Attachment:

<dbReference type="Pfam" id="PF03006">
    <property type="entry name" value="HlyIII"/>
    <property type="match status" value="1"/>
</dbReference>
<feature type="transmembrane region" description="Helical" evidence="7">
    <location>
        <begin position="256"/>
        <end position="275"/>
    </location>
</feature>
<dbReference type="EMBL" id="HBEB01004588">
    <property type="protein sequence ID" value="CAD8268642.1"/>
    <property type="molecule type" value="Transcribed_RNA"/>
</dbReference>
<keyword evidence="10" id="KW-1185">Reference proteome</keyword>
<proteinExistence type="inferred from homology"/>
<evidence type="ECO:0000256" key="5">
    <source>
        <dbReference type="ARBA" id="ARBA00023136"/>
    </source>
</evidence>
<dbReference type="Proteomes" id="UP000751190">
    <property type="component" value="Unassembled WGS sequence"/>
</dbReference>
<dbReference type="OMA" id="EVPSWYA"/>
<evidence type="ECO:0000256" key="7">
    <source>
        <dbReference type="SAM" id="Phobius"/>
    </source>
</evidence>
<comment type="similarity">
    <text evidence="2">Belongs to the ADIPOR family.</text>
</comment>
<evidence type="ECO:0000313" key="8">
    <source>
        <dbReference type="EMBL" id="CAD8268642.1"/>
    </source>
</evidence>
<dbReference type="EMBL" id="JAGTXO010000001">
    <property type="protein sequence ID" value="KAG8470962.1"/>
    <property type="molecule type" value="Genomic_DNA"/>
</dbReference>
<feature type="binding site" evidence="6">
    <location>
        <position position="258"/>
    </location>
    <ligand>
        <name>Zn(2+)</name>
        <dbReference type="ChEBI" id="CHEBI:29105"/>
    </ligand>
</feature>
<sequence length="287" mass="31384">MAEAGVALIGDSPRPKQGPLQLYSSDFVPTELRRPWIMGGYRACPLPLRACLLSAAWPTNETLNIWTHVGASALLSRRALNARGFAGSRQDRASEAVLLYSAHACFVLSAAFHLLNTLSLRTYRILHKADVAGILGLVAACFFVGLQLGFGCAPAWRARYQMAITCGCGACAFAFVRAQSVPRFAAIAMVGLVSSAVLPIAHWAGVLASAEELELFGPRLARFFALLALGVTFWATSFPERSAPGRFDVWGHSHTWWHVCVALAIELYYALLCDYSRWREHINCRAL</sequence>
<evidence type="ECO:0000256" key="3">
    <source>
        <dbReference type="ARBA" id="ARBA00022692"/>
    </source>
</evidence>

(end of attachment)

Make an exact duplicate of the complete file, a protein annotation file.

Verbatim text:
<dbReference type="Pfam" id="PF03006">
    <property type="entry name" value="HlyIII"/>
    <property type="match status" value="1"/>
</dbReference>
<feature type="transmembrane region" description="Helical" evidence="7">
    <location>
        <begin position="256"/>
        <end position="275"/>
    </location>
</feature>
<dbReference type="EMBL" id="HBEB01004588">
    <property type="protein sequence ID" value="CAD8268642.1"/>
    <property type="molecule type" value="Transcribed_RNA"/>
</dbReference>
<keyword evidence="10" id="KW-1185">Reference proteome</keyword>
<proteinExistence type="inferred from homology"/>
<evidence type="ECO:0000256" key="5">
    <source>
        <dbReference type="ARBA" id="ARBA00023136"/>
    </source>
</evidence>
<dbReference type="Proteomes" id="UP000751190">
    <property type="component" value="Unassembled WGS sequence"/>
</dbReference>
<dbReference type="OMA" id="EVPSWYA"/>
<evidence type="ECO:0000256" key="7">
    <source>
        <dbReference type="SAM" id="Phobius"/>
    </source>
</evidence>
<comment type="similarity">
    <text evidence="2">Belongs to the ADIPOR family.</text>
</comment>
<evidence type="ECO:0000313" key="8">
    <source>
        <dbReference type="EMBL" id="CAD8268642.1"/>
    </source>
</evidence>
<dbReference type="EMBL" id="JAGTXO010000001">
    <property type="protein sequence ID" value="KAG8470962.1"/>
    <property type="molecule type" value="Genomic_DNA"/>
</dbReference>
<feature type="binding site" evidence="6">
    <location>
        <position position="258"/>
    </location>
    <ligand>
        <name>Zn(2+)</name>
        <dbReference type="ChEBI" id="CHEBI:29105"/>
    </ligand>
</feature>
<sequence length="287" mass="31384">MAEAGVALIGDSPRPKQGPLQLYSSDFVPTELRRPWIMGGYRACPLPLRACLLSAAWPTNETLNIWTHVGASALLSRRALNARGFAGSRQDRASEAVLLYSAHACFVLSAAFHLLNTLSLRTYRILHKADVAGILGLVAACFFVGLQLGFGCAPAWRARYQMAITCGCGACAFAFVRAQSVPRFAAIAMVGLVSSAVLPIAHWAGVLASAEELELFGPRLARFFALLALGVTFWATSFPERSAPGRFDVWGHSHTWWHVCVALAIELYYALLCDYSRWREHINCRAL</sequence>
<evidence type="ECO:0000256" key="3">
    <source>
        <dbReference type="ARBA" id="ARBA00022692"/>
    </source>
</evidence>